8 October 2018 | 13 Comments
Is there an anticipation sweet spot?
I posed this question on the Ludology podcast a few weeks ago. While Geoff and Gil didn’t have a specific answer, our overall conclusion was that some anticipation is good, but if you wait too long (like Kickstarters that take years to fulfill rewards), people tend to forget that they are anticipating anything.
The topic of anticipation has been on my mind quite a bit recently. Actually, it dates back a few years. Here’s a brief history of Stonemaier Games anticipation:
- In December of 2014, I revealed the box art for Scythe on BoardGameGeek, starting a roller coaster of excitement, assumptions, and trepidation that resulted in a huge launch day on Kickstarter in October 2015.
- I announced the name and theme of Charterstone around 18 months before the game was released, leading to a long series of design diaries and speculation, particularly in the Charterstone Facebook group.
- A little over a month ago, I announced a product, accepted pre-orders, and started shipping a completely unknown game, Between Two Castles of Mad King Ludwig, all on the same day. The only potential for anticipation was while their pre-orders were in transit.
- Several months ago I started talking about Scythe Encounters on social media, followed by an official announcement and the opening of pre-orders last week. Despite the low-key, unadvertised approach, we’ve sold 1826 copies in 5 days.
So I’ve tried different methods, and each of them have pros and cons that I’ve detailed here. In fact, on that article I featured a reader poll asking how far in advance backers like to hear about new projects, and the top two picks were (a) 1-3 months before the campaign and (b) a few weeks before the campaign. But that’s a Kickstarter question–does anticipation work differently now that we don’t use Kickstarter?
I did some online research about the psychology of anticipation, and here are a few highlights:
- According to multiple studies, “Anticipation of experiences was linked to greater happiness, more pleasantness, more excitement and less impatience than was anticipation of material possessions. Looking forward to a vacation or other such experience was also more positive overall than not thinking of any new purchase.” To me, this signals that people really do look forward to the campaign portion of a Kickstarter project, not just the product itself.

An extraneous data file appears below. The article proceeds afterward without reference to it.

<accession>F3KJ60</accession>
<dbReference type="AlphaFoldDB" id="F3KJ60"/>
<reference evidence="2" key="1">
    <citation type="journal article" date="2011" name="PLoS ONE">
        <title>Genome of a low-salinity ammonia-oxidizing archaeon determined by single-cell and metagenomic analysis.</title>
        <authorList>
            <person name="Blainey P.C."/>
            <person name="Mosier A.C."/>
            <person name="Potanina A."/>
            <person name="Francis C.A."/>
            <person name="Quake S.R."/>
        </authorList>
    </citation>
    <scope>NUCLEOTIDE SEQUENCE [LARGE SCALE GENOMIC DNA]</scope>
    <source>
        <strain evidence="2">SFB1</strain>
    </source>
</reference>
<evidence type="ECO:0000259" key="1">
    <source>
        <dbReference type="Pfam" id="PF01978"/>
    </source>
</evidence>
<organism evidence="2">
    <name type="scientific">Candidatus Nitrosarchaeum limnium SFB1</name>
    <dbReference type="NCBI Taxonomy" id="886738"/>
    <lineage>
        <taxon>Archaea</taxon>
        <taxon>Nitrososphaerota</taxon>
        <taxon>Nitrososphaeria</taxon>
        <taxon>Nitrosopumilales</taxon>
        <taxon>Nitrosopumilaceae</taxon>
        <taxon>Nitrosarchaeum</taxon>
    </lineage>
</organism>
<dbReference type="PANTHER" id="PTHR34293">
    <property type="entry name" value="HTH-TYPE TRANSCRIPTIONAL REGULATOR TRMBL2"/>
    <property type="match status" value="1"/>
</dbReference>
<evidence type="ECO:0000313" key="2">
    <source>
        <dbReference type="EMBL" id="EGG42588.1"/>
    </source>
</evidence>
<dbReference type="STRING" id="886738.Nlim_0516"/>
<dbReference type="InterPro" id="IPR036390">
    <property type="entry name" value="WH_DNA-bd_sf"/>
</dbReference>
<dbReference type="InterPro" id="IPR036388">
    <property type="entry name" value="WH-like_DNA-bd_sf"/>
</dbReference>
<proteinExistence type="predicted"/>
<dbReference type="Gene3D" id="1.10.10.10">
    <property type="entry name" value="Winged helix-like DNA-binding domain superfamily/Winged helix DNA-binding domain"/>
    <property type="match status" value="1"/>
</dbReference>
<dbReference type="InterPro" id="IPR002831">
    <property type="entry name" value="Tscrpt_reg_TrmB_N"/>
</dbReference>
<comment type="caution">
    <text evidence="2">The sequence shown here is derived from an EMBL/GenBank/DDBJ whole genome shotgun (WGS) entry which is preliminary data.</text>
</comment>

- This article discusses a studying involving conditioning monkeys to expect an incoming treat. “What the researchers found was that once the monkeys had learned that the light meant juice was coming soon, their dopamine levels were highest when the light was turned on—as opposed to when they finally tasted the juice.” I’ve certainly experienced that when I’m looking forward to a new book, movie, or game, especially if I know in advance exactly when I’ll get to consume that new content.
- As cited here, “This study illustrates how anticipating a future situation (especially a pleasurable one) can sometimes help us to get through a difficult present situation.” Anticipating something in the future often makes us happier in the present.
But I couldn’t find an article that indicated if there is an exact sweet spot between when you learn about something new and when you actually get to experience it for the first time. I will say, though, that the results of the Scythe Encounters method is particularly encouraging. Here’s a rough description of how that method applies to us (and how it could work for you):
- 1-2 months before official announcement: Start talking about the product on social media.
- Official announcement and pre-order launch: Reveal MSRP, SKU, and release date, opening direct pre-orders. Fulfillment of those pre-orders begins soon afterwards.
- 2 months after announcement: Retail release date.
Obviously things are a bit different on Kickstarter, as there’s a big production gap after you successfully fund. But you could use similar methods twice instead of once: Start openly talking about the product a few months before launch, then start to really churn up excitement again as you approach the fulfillment process and retail release date.
I would love to hear your perspective on this topic. How much time do you want to maximize the good feelings you get from anticipating something?